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Musculoskeletal Pain is Associated With New-Onset Psychological Distress in Survivors of the Great East Japan Earthquake

Published online by Cambridge University Press:  12 June 2018

Yutaka Yabe
Affiliation:
Department of Orthopaedic Surgery, Tohoku University School of Medicine, Sendai, Japan
Yoshihiro Hagiwara*
Affiliation:
Department of Orthopaedic Surgery, Tohoku University School of Medicine, Sendai, Japan
Takuya Sekiguchi
Affiliation:
Department of Orthopaedic Surgery, Tohoku University School of Medicine, Sendai, Japan
Yumi Sugawara
Affiliation:
Division of Epidemiology, Department of Health informatics and Public Health, Tohoku University Graduate School of Public Health, Sendai, Japan
Masahiro Tsuchiya
Affiliation:
Tohoku Fukushi University, Sendai, Japan
Masashi Koide
Affiliation:
Department of Orthopaedic Surgery, Tohoku University School of Medicine, Sendai, Japan
Nobuyuki Itaya
Affiliation:
Department of Orthopaedic Surgery, Tohoku University School of Medicine, Sendai, Japan
Shinichiro Yoshida
Affiliation:
Department of Orthopaedic Surgery, Tohoku University School of Medicine, Sendai, Japan
Yasuhito Sogi
Affiliation:
Department of Orthopaedic Surgery, Tohoku University School of Medicine, Sendai, Japan
Toshihisa Yano
Affiliation:
Department of Orthopaedic Surgery, Tohoku University School of Medicine, Sendai, Japan
Ichiro Tsuji
Affiliation:
Division of Epidemiology, Department of Health informatics and Public Health, Tohoku University Graduate School of Public Health, Sendai, Japan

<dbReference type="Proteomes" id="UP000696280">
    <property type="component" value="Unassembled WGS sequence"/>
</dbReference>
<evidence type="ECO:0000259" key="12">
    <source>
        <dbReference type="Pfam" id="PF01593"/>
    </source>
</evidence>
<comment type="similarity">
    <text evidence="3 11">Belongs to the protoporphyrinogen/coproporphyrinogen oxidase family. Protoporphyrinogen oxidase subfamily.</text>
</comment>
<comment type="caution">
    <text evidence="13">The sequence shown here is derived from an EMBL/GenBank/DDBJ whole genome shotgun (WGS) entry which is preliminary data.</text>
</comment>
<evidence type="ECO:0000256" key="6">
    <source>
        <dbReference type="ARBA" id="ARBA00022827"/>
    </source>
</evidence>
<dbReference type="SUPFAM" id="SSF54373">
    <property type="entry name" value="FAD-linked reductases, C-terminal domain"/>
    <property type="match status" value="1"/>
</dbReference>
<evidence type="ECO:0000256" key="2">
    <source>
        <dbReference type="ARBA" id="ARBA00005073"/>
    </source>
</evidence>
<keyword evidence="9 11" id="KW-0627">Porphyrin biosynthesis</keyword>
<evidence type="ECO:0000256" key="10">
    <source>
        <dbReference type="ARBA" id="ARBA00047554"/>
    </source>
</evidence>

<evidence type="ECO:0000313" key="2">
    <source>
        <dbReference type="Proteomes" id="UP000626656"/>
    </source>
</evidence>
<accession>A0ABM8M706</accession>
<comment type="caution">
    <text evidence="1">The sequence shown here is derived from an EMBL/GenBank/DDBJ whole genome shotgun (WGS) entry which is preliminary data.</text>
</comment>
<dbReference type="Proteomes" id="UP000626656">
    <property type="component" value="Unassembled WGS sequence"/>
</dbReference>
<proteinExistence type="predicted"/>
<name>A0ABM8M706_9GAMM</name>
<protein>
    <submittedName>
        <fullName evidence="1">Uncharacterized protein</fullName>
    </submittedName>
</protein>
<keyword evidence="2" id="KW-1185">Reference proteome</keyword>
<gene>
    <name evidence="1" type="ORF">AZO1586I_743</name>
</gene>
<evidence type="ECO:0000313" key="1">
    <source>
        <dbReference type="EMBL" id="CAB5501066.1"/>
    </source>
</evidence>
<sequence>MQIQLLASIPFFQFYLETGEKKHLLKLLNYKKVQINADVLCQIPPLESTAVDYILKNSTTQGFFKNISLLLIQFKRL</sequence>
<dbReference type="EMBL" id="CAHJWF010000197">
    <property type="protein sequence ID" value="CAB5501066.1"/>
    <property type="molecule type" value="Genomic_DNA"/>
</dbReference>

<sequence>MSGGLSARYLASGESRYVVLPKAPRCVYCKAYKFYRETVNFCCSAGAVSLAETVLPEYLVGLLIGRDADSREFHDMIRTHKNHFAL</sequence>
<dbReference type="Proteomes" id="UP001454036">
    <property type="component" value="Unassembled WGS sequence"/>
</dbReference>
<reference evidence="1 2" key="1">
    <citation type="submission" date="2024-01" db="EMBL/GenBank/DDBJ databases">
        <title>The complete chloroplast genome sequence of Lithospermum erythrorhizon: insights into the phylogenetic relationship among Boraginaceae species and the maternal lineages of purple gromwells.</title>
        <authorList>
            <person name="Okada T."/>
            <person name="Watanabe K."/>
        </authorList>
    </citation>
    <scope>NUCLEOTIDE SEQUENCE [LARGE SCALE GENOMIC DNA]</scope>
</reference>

Eiji Itoi
Affiliation:
Department of Orthopaedic Surgery, Tohoku University School of Medicine, Sendai, Japan
*
Correspondence and reprint requests to Yoshihiro Hagiwara, Department of Orthopaedic Surgery, Tohoku University School of Medicine, 2-1 Seiryo-machi, Aoba-ku, Sendai, Miyagi 980-8574, Japan (e-mail: hagi@med.tohoku.ac.jp).

Abstract

Objective

Psychological distress is a common symptom after natural disasters. Although musculoskeletal pain also increases after natural disasters, its relation to psychological distress is not known. This study aimed to examine the association of musculoskeletal pain with new-onset psychological distress among survivors of the Great East Japan Earthquake.

Methods

A panel study was conducted with survivors at 2 and 3 years after the Great East Japan Earthquake. New-onset psychological distress was defined as psychological distress absent at 2 years and present at 3 years after the disaster. The number of musculoskeletal pain sites at 2 years after the disaster was divided into 3 categories (0, 1, and ≥2). Multivariate logistic regression models were used to calculate the odds ratio and 95% confidence interval for new-onset psychological distress according to the number of musculoskeletal pain sites.

Results

The rate of new-onset psychological distress was 6.7%. Musculoskeletal pain was associated with new-onset psychological distress. Using “0” as a reference, the adjusted odds ratios (95% confidence interval) were 1.65 (0.92-2.95) in “1” and 2.12 (1.24-3.64) in “≥2” (P for trend=.02).

Conclusions

Musculoskeletal pain is associated with new-onset psychological distress among survivors of the Great East Japan Earthquake. (Disaster Med Public Health Preparedness. 2019;13:295–300)

Type
Original Research
Copyright
Copyright © Society for Disaster Medicine and Public Health, Inc. 2018 

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